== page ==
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Selling Turns Panicked for US Equities, VIX Soars and Dollar Readies

Selling Turns Panicked for US Equities, VIX Soars and Dollar Readies

John Kicklighter, Contributor
What's on this page

Talking Points:

  • The Dow 30 and S&P 500 followed up with last week's 4 percent loss with a sharper move in Monday alone
  • Particularly impressive performance was the S&P 500's biggest bearish gap on open and worst single day loss in 7 years
  • Global equities, emerging markets and VIX already show a level of panic; traders should watch Yen crosses, gold and Dollar next

See how retail traders are positioning in the FX majors, indices, gold and oil intraday using the DailyFX speculative positioning data on the sentiment page.

Fear Is Kicking In

An already intense bout of risk aversion this past week turned extreme late in the New York session Monday. Markets were already carrying forward the pain from the past week with global indices awash in red while other assets higher up the risk curve suffered different degrees of retreat. Yet, an otherwise orderly bout of risk aversion turned into a mild panic through the afternoon hours of trade in the New York session. Benchmark US equity indices accelerated their respective declines to register plunges tallying 4.1 percent and 4.6 percent for the S&P 500 and Dow 30 respectively. Both earn the designation of the worst single day's decline since August 2011. And just because the bell rang at the NYSE, doesn't mean the pain stopped. After hours trade in futures markets saw an extension of the slide.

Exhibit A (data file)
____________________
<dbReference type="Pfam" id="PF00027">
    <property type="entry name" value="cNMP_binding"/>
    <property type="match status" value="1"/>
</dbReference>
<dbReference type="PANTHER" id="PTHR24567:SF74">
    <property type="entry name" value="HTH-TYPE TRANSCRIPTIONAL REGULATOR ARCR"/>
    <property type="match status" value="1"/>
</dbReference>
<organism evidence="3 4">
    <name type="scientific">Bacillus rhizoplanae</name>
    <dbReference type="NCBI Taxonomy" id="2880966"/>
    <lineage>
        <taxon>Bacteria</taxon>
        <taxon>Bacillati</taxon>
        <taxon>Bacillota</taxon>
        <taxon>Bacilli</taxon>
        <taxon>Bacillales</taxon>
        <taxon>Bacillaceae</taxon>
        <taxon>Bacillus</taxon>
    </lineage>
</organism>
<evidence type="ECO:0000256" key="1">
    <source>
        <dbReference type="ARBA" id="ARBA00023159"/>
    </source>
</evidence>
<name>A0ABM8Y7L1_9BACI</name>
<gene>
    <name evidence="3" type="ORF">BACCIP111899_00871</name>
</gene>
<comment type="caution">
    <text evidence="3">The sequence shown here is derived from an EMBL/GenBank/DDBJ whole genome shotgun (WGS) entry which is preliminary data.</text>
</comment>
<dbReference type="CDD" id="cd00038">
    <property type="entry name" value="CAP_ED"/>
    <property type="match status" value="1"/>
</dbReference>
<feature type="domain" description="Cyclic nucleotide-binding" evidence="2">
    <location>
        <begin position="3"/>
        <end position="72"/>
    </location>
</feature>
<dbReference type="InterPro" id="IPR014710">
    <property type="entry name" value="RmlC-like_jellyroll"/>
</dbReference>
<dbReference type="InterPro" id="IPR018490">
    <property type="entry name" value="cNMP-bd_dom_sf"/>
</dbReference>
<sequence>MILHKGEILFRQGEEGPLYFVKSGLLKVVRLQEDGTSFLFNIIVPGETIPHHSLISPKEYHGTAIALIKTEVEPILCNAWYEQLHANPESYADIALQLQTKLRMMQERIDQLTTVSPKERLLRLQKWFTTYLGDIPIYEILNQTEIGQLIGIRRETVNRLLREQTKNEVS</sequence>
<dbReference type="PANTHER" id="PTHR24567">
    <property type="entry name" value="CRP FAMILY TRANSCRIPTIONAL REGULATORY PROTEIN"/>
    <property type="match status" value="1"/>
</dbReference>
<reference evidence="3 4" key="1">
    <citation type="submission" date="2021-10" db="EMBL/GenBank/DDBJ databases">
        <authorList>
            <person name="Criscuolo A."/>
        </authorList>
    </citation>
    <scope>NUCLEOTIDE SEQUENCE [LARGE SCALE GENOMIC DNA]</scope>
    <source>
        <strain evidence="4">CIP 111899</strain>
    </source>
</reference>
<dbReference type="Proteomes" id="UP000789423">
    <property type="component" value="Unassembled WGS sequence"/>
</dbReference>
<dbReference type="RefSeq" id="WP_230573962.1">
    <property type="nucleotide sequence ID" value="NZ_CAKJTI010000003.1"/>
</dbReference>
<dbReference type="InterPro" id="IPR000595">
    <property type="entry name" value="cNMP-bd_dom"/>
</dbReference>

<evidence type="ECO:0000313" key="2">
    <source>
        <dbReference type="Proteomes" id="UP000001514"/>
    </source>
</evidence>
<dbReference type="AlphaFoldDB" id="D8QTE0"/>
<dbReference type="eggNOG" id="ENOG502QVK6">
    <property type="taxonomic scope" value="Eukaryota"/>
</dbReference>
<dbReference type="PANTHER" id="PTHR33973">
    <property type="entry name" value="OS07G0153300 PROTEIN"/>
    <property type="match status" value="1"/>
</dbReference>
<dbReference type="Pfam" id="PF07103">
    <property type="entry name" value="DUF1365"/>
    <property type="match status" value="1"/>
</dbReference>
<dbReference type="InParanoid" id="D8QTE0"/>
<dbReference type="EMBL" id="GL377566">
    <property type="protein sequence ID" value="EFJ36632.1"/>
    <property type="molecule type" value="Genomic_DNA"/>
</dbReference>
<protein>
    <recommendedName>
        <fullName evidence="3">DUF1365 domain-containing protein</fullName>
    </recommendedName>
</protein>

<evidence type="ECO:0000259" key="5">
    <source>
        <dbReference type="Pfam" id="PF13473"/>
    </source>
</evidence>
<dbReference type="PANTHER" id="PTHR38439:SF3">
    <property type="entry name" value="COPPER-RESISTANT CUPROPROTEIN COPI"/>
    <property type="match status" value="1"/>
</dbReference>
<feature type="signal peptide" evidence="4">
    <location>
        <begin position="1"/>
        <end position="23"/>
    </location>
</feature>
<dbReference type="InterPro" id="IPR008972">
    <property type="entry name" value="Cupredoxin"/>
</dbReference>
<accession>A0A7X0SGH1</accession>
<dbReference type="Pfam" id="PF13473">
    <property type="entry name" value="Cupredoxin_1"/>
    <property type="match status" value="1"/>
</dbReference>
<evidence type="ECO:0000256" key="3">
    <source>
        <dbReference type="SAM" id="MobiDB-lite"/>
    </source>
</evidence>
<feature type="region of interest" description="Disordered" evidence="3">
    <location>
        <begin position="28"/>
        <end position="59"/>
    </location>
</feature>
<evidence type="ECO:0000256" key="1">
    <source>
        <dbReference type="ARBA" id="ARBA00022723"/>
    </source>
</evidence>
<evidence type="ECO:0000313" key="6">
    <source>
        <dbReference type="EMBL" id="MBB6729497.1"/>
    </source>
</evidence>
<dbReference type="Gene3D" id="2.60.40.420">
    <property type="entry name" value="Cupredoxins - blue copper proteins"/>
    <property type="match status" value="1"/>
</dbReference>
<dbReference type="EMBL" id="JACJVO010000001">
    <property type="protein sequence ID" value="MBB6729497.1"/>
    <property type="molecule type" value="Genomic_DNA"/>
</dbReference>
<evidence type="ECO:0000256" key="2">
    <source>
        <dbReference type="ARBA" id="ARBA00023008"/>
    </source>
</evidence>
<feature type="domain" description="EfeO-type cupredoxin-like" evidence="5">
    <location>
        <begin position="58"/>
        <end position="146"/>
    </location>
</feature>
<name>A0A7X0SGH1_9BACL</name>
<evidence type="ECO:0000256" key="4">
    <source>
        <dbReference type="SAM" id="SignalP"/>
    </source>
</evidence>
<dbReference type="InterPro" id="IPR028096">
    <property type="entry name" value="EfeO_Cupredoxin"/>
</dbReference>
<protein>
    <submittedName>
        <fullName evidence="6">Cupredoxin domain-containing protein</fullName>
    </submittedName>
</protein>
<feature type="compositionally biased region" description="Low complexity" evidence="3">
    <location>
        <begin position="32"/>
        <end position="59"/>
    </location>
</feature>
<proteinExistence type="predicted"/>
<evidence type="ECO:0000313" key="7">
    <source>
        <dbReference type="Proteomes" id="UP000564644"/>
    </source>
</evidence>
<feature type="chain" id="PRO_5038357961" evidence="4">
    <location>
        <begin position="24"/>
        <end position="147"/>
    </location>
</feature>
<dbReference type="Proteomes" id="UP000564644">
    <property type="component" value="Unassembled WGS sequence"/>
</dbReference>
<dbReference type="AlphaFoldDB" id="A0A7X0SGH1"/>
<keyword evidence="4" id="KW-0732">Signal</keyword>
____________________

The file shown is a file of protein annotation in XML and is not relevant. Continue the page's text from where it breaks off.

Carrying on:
Isolated Fear to Full Contagion

The afterhours bearish sentiment through Monday's close and the fact that the Asian and European markets were closed for much of the fireworks suggests that the global markets are preparing to 'catch up'. The real risk comes should the circulation of fear maintain intensity through the circumnavigation of the world's markets. For that, we are not just shedding loosely held short-term speculative exposure. That would insinuate a more motivated and full deleveraging from nearly nine years of build up based on questionable motivations like excessive monetary policy and unnaturally low levels of hedging and implied volatility.

As the Risk Sentiment Spreads

Speaking of volatility, the VIX surged over 100 percent on the day the past session for one of its most remarkable charges on record. Thankfully, the heavy net short futures exposure had been cut back in the past months, but not far enough. The popularity of volatility-based ETNs will no doubt bring forward some serious flaws in pricing and liquidity for popular assets like the inverse VIX products. Many closed without fully reflecting the severity of the underlying VIX, and stability will certainly be called into question. Meanwhile, the likes of gold didn't seem to show its natural proclivities as a safe haven. The precious metal actually dropped on the day, much as is expected if we were just pricing against the US Dollar.

Next Opportunities for Risk and Other Themes

Should risk aversion continue and/or intensify, we should keep tabs on the correlation of assets across the spectrum. In FX, the Yen crosses are of particular interest as they have been a staple that has stubbornly refused the yoke of traditional risk on - risk off over the past years. Yet, an equally-weighted Yen index is lining up to a possible technical breakdown. Pairs like EUR/JPY, GBP/JPY and AUD/JPY are all in the aim of sentiment. USD/JPY on the other hand becomes an important point of debate over the intensity and intent of risk aversion as Yen crosses are carry unwind in risk off while the Greenback is a true haven for liquidity. Speaking of the Dollar, few pairs are more founded on speculation over the past year and years than EUR/USD. I will be watching that pair particularly intensely. We discuss the landscape as risk aversion intensifies in today's Trading Video.

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DailyFX provides forex news and technical analysis on the trends that influence the global currency markets.